Tall Ship Balclutha Still Afloat After 119 Years
By James Donahue
Thanks to the care and talents of restoration professionals, the tall ship Balchutha now floats moored
at the San Francisco Maritime National Park for public view.
A 301-foot steel-hulled square rigged ship, the Balchutha was set to sea in 1887 under British registry
on her maiden voyage from Cardiff, Wales, to San Francisco, the place that would be her final home. She carried a cargo of
2,650 tons of coal to California, and picked up a cargo of California wheat.
The ship’s captain for that original trip was named Constable. She had a 26-man crew and spent
140 days at sea before arriving in San Francisco. She remained on the Europe to San Francisco grain trade at first, making
about one trip each year.
The Balchutha arrived in San Francisco with cargo three times, sometimes bringing pottery, cutlery,
Scotch whiskey and general heavy cargo like pig iron.
During the years that followed this ship sailed to ports all over the world. She rounded Cape Horn
17 times in 13 years carrying cargoes to San Francisco. She also sailed to Chile, Australia, New Zealand, Burma and the Pacific
In 1899 the ship was told to Hawaiian registry and served the Pacific Coast lumber trade. For three
years the Balchutha sailed north to Puget Sound, Washington, and then across the Pacific to Australia. She was estimated to
have carried 1.5 million board feet of timber, much of it used as mining timbers in the Broken Hill Mine at Port Pine, Australia.
It is said Balclutha was the last vessel to fly the flag of the Hawaiian Kingdom. In 1901 the ship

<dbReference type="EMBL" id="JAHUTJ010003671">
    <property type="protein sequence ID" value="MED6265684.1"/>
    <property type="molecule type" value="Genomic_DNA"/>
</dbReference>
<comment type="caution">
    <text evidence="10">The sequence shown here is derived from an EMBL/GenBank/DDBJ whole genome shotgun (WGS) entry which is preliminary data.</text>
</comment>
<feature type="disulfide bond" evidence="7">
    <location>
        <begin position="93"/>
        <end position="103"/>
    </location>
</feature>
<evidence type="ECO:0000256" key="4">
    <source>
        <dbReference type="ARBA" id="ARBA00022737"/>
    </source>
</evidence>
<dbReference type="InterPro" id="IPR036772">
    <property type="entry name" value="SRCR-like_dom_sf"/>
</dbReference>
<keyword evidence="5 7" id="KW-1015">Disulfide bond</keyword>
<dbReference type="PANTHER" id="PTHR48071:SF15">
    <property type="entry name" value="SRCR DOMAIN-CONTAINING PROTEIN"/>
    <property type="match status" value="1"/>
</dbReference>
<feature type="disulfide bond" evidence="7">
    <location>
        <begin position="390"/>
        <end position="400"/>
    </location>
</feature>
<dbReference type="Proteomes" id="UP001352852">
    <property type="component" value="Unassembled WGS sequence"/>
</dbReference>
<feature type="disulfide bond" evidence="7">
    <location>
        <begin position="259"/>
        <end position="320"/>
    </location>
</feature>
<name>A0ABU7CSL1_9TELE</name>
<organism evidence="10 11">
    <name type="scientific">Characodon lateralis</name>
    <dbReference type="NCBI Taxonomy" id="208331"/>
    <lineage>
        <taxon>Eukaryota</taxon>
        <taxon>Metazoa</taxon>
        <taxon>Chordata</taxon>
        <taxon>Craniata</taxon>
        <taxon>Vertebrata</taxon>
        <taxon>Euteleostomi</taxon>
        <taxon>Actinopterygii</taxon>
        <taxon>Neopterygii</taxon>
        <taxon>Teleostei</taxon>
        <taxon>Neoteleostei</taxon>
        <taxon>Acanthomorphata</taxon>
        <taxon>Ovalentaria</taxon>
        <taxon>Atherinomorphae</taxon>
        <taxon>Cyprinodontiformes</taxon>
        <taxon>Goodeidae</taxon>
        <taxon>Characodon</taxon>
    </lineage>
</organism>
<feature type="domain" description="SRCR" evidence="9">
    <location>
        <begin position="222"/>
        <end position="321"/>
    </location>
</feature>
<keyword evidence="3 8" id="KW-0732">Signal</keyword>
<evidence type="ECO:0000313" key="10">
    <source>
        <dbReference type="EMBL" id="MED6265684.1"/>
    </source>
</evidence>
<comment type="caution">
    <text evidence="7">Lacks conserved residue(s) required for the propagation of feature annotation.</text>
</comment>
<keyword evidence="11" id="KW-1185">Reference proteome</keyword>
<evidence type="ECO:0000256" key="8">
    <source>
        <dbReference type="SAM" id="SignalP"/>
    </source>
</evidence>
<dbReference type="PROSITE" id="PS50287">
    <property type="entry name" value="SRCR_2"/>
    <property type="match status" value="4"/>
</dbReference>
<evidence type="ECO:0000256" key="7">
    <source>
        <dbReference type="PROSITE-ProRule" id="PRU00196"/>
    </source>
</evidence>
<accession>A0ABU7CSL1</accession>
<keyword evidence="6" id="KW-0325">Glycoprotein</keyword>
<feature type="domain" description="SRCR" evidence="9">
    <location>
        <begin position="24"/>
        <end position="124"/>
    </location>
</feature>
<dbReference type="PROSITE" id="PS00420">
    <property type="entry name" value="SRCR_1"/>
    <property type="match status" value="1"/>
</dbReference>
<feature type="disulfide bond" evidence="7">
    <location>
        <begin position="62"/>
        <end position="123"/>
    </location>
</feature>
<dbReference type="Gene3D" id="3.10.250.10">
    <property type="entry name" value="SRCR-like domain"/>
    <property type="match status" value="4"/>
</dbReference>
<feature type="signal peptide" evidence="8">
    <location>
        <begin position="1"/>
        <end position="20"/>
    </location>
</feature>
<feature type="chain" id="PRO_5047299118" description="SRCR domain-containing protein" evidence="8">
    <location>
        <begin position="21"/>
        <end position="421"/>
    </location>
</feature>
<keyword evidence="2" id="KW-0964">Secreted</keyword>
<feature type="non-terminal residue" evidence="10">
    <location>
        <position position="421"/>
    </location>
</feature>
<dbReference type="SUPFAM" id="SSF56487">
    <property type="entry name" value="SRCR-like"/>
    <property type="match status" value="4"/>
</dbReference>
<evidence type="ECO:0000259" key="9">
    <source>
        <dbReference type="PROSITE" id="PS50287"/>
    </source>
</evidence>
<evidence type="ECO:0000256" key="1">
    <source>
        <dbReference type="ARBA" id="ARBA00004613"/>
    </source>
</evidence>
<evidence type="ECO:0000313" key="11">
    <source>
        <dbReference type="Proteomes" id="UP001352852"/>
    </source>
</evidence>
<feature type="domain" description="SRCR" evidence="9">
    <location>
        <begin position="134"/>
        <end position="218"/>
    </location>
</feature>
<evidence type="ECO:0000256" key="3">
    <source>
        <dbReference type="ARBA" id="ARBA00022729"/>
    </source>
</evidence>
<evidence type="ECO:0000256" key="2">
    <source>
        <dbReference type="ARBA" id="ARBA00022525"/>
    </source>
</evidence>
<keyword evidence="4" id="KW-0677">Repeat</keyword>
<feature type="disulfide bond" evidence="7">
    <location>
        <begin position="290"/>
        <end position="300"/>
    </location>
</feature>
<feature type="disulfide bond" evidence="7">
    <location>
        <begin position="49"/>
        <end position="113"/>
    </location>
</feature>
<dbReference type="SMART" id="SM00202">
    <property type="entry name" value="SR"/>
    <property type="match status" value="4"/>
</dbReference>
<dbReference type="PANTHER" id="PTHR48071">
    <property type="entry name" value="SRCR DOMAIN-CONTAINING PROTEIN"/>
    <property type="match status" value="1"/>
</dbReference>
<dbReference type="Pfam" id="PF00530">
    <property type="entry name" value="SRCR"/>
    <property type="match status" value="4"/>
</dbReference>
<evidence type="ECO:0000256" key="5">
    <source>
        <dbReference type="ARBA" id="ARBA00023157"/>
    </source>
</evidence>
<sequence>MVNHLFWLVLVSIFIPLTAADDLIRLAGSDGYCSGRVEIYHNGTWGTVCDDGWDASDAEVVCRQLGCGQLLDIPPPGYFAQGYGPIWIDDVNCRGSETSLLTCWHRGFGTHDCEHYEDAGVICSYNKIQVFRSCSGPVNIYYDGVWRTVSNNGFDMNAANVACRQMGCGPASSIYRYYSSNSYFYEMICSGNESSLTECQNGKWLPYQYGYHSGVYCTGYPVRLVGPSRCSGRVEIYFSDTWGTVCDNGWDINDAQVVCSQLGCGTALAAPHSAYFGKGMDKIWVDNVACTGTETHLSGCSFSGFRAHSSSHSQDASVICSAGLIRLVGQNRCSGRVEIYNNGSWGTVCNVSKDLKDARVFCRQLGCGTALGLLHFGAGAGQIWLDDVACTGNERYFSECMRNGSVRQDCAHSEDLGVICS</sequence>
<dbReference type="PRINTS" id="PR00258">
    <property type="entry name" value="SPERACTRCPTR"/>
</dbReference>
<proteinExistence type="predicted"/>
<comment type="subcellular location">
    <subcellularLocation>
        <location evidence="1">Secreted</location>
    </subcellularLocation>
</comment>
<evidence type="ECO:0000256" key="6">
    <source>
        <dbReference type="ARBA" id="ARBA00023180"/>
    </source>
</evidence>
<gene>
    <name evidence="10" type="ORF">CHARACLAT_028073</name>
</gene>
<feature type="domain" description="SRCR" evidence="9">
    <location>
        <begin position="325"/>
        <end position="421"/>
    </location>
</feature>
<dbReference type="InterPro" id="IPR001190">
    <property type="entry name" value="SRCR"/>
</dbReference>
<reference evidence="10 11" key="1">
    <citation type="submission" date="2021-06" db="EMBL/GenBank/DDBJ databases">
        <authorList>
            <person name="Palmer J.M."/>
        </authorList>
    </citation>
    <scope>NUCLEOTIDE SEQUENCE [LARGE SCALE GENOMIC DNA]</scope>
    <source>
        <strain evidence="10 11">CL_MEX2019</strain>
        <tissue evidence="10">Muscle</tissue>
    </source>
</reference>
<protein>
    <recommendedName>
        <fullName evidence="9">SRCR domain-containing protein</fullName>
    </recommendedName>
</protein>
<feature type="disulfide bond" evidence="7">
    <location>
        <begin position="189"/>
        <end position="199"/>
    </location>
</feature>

was admitted to American registry by special act of the U.S. Congress so she could engage in trade between American ports.
At about that time, the Alaska Packers Association, a San Francisco firm that harvested and canned salmon, chartered the ship
to carry men and supplies north to Alaska.
The Balchutha went aground in 1904 and apparently was written off by the underwriters as a total wreck.
The Alaska Packers Association purchased her where she lay for $500, made extensive repairs and put her back to sea under
the name Star of Alaska.
Under this name, the vessel sailed up and down the West Coast of the United States carrying supplies
and cannery workers. The company maintained a fleet of about 30 vessels, and by 1930, the Star of Alaska was the only windjammer
still in the fleet. She was retired the next year.
Retired, but not finished. The vessel was purchased in 1933 by Frank Kissinger and renamed Pacific
Queen. Kissinger then took the vessel to Catalina Island where she appeared in the original film Mutiny on the Bounty,
starring Clark Gable and Charles Laughton. After that Kissinger towed her up and down the West Coast, usually exhibiting her
as a pirate ship.
The vessel slowly deteriorated during those years and barely escaped the scrap metal drive during
World War II. In 1954 the San Francisco Maritime Museum purchased Pacific Queen. Assisted by donations of cash, materials
and labor, the Museum restored the ship and gave it back its original name.
The ship was formally transferred to the National Park Service in 1978 and Balclutha was designated
a National Historic Landmark in 1985.
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